An Overture to Racial Reconciliation

Review and Comparison of PCA 2016 GA Racial Repentance Overtures

by Reed DePace

UPDATE#2: Overture 43 has passed. Read about it here.

UPDATE #1: The Overtures Committees has overwhelmingly passed a resolution regarding these overtures. 85-3, they are recommending to the General Assembly that Overture 43, as amended, be approved.  See here for details: OC Recommendation.

It appears that the amending includes three parts:

  1. Adding a list of sins (copied from the Whereas section).
  2. Referencing Overture 55’s “presbytery letter” as advice on how presbyteries can help local congregations involved with these sins.
  3. Referencing the local level action overtures’ (#50, 53) direction toward the use of BCO provisions (31-2, 38-1) for the procedure for handling repentance from these sins.

As with any combination overture, I do not expect this will satisfy all. Indeed, I am a bit concerned about the charge that this will all turn into nothing more than another meaningless expression of (empty) words. If passed by GA, it will be up to Presbyteries and local churches to implement this Overture.

I’ll listen to the floor debate that is sure to follow, and will most likely learn some things of value from the fathers and brothers gathered. At this point, my initial reaction is that maybe there is some sound wisdom at play in the Overture Committee’s recommendation.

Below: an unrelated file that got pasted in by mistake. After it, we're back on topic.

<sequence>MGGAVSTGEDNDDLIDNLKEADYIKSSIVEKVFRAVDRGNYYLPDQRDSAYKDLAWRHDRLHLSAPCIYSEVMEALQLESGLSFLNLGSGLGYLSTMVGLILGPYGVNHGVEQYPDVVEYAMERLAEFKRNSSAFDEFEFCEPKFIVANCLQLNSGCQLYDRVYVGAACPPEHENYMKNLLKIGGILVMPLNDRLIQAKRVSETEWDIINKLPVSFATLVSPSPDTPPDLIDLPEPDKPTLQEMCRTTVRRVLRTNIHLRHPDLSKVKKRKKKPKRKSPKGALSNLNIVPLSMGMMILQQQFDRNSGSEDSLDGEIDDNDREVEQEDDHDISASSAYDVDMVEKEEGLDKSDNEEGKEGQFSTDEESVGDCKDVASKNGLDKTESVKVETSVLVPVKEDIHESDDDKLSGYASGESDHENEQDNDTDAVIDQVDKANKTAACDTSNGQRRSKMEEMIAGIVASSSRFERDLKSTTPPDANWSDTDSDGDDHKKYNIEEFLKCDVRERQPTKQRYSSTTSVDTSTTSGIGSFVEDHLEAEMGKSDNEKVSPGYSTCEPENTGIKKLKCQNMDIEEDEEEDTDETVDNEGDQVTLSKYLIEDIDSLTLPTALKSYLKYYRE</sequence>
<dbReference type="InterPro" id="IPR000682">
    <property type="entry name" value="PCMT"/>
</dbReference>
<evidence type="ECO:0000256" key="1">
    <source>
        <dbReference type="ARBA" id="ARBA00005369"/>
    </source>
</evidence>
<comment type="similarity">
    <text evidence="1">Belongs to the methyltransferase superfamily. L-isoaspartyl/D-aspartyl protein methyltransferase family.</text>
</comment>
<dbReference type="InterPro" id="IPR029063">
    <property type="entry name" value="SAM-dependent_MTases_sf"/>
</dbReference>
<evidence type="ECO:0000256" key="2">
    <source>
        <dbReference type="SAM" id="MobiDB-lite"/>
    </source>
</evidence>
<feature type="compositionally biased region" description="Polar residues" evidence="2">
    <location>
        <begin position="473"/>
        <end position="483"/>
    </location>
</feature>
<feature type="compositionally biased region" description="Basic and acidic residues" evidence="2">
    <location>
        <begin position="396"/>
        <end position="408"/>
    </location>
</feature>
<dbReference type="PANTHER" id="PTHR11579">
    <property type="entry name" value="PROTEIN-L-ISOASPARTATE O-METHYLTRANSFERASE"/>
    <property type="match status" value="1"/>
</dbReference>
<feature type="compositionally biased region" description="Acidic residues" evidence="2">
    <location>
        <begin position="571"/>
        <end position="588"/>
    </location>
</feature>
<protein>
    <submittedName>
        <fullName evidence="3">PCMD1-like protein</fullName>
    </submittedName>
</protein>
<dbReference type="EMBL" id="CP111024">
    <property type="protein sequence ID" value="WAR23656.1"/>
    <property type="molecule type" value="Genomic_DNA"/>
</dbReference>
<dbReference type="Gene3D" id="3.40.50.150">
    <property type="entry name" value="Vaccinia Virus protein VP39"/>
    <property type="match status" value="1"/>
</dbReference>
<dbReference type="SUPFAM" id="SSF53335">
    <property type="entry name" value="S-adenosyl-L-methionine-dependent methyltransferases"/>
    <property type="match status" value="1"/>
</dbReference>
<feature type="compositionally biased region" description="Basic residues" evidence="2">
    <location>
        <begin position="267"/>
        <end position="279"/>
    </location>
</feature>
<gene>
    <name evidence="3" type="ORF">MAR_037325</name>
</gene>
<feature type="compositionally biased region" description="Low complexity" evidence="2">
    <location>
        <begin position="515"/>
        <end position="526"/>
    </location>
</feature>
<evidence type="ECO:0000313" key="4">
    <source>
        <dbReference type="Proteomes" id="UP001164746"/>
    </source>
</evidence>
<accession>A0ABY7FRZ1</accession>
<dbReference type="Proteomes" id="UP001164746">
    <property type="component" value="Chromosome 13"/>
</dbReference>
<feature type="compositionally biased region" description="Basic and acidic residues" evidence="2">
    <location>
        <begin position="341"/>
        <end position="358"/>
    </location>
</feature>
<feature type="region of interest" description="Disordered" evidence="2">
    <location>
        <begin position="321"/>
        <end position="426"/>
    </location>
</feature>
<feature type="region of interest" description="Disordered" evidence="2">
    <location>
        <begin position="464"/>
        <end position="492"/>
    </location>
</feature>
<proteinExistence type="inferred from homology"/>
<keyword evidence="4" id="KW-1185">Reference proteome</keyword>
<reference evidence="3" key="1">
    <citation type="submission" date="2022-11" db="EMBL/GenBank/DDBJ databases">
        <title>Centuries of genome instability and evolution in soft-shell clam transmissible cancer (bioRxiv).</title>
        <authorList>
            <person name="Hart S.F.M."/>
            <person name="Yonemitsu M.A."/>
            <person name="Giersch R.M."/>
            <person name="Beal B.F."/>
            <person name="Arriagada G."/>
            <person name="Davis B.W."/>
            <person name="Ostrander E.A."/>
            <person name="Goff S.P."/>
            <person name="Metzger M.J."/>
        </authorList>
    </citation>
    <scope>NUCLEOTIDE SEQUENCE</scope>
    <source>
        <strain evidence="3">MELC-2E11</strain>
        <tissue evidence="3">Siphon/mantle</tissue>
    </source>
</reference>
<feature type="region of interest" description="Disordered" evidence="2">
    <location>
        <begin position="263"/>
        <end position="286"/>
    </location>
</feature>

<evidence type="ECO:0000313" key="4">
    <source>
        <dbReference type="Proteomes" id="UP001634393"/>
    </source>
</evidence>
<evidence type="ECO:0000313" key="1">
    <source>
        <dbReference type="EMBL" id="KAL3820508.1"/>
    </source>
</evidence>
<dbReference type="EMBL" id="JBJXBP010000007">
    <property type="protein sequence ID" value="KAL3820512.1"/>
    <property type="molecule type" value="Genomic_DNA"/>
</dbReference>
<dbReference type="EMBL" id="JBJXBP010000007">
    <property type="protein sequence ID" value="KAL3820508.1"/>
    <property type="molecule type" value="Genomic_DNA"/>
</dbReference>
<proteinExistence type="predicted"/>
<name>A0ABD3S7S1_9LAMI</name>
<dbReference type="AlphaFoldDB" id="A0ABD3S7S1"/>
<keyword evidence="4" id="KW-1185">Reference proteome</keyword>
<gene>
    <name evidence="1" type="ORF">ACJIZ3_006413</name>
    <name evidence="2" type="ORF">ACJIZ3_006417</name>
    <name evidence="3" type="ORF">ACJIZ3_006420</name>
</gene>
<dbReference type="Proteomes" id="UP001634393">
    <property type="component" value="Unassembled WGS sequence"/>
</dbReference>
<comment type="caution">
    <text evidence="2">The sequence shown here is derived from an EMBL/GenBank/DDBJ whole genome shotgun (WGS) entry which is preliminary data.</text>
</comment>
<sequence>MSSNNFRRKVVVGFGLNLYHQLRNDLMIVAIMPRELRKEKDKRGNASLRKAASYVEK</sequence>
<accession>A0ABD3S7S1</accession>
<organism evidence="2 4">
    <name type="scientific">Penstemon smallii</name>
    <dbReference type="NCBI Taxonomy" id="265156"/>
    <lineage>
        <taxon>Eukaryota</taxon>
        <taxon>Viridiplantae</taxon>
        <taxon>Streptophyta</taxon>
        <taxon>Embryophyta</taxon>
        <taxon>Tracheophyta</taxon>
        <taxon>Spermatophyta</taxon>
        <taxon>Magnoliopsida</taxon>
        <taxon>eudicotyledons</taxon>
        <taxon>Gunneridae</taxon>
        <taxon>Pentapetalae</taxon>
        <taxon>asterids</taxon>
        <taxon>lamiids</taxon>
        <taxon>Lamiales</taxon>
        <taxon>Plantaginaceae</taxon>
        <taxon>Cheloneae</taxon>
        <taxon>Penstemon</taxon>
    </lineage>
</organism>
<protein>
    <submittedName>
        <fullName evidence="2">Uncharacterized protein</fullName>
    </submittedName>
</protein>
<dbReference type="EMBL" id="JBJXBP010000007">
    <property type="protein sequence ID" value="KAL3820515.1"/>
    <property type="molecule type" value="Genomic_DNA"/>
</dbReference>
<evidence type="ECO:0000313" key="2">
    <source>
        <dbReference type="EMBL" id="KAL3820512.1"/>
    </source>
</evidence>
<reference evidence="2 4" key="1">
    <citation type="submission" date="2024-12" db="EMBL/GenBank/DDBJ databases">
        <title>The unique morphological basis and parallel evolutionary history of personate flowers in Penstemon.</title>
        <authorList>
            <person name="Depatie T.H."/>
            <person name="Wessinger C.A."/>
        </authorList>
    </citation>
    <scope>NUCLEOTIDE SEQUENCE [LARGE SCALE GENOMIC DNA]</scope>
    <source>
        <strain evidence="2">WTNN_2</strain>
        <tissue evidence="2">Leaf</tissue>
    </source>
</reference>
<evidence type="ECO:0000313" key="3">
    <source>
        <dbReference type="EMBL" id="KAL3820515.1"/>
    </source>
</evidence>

As a pastor who has no personal racial sins to repent from, and who is shepherding a congregation whose history is full of some of the most heinous of these sins, I am grateful for the advice and direction. I pray God will lead us all to see His wisdom and find His blessing in these things.

==================

I’m getting ready to head to General Assembly (my denomination’s annual meeting where all our churches discuss/decide on issues relevant to our denomination). In preparation, I reviewed the overtures (requests for action) that will come before us. The big topic this year is repentance for racial sins in our denomination going back to the Civil Rights era. This is not a discussion about the civil (secular) matters of this subject (although they are related). Instead it is a discussion about how to repent of these sins, sins which impinge upon or outright deny the gospel of Jesus Christ. Such issues are ALWAYS the purview of the Church as they deal with the honor, integrity, and glory of our Lord God and Savior.